Analysis of FRP strengthened deep RC members using the STM and the FEM approaches

Date of Award


Degree Type


Degree Name

Doctor of Philosophy (PhD)


Civil and Environmental Engineering


Riyad S. Aboutaha


Reinforced concrete, Strut-and-tie, Fiber-reinforced polymers, Highway bridges

Subject Categories

Civil and Environmental Engineering | Engineering | Structural Engineering


According to a Federal Highway Administration report (FHWA, 1998), more than 30% of highway bridges in the United State are identified as substandard due to an increase of service load, inadequate maintenance, and environmental deterioration. The demand for strengthening of deteriorated civil infrastructure highlights the need for developing effective means for infrastructure rehabilitation. Fiber reinforced polymer (FRP) composites are the best answer for infrastructure rehabilitation. Current design guides offer sound procedures for analysis of FRP strengthened slender members, however, they fall short of accurately predicting the strength of FRP strengthened deep members.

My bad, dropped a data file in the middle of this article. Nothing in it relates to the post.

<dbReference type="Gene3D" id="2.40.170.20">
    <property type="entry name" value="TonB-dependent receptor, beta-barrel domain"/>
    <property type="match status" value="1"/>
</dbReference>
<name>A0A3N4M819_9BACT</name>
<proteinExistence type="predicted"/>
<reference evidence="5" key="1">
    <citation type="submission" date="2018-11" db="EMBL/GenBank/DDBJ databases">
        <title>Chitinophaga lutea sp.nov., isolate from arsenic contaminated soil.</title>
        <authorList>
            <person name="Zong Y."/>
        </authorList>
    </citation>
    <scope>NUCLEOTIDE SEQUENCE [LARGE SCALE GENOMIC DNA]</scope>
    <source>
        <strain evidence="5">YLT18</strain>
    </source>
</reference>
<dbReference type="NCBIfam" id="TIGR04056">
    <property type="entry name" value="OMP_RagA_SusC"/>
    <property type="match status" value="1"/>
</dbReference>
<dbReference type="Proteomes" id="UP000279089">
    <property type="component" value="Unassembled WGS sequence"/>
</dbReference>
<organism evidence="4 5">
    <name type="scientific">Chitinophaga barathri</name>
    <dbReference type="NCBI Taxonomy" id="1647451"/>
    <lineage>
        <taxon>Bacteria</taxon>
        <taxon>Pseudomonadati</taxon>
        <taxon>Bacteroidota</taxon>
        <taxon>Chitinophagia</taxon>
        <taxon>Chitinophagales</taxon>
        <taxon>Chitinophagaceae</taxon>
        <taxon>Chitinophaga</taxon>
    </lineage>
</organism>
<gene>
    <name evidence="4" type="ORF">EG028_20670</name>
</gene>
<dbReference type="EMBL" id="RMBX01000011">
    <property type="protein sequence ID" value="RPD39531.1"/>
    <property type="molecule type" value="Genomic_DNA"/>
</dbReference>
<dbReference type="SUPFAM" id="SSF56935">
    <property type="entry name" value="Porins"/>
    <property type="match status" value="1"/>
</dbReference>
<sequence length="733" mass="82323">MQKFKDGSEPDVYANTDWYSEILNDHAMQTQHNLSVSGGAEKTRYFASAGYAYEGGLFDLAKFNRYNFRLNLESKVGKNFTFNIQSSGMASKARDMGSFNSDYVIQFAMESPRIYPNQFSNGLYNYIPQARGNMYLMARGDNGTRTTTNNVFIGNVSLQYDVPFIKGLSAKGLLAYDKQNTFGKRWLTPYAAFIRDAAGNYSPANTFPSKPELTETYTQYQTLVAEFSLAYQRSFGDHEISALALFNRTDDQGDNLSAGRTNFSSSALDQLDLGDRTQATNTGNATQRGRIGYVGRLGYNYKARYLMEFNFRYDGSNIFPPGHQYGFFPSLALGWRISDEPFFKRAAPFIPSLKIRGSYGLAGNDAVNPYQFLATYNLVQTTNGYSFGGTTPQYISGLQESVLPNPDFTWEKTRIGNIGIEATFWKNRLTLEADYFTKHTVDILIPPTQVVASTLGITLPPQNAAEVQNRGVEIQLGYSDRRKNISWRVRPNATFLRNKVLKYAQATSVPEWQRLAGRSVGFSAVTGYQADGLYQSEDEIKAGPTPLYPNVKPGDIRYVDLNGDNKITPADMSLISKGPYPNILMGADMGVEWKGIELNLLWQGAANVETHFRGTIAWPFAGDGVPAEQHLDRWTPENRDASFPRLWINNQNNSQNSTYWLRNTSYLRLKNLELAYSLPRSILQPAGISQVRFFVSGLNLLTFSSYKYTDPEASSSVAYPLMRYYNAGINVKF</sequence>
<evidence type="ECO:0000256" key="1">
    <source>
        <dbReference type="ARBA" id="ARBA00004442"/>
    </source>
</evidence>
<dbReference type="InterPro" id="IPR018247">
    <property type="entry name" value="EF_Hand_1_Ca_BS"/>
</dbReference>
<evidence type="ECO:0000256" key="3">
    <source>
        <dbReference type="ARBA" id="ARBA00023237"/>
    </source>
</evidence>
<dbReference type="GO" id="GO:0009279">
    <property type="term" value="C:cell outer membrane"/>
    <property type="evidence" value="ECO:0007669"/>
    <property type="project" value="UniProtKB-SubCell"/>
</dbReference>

The Strut-and-Tie Method (STM) and the Finite Element Method (FEM) are very powerful analysis tools for the analysis of FRP strengthened deep concrete members. A practical analysis and design process of FRP retrofitted deep concrete members using the STM is proposed in this research. A total of 22 experimental deep beams with or without externally bonded FRP composites were investigated and analyzed using the proposed STM and the FEM. In addition to suggesting the STM approach for the analysis of FRP retrofitted deep structural concrete, seven effective factor models accounting for reduction of strength in cracked concrete were also investigated to find the optimal effective factor.

According to the analysis of experimental tests using the proposed STM and FEM approaches, it has been shown that the proposed STM approach is a valuable analysis tool for FRP strengthened deep concrete members. The STM approach based on the effective factor that depends on strut angle provides the best agreement with the experimental test results. Evidently the FEM is also a powerful tool for the structure analysis of reinforced concrete having nonlinearity and brittle failure properties. However, the Finite Element Analysis of reinforced concrete with or without FRP reinforcing is sensitive to two modeling factors, the shear transfer coefficient and the convergence tolerance value. Based on the results of finite element analysis (FEA) of experimental test beams, an optimal modeling factor for a shear transfer coefficient of 0.25 and a convergence tolerance value of 0.2 are recommended.


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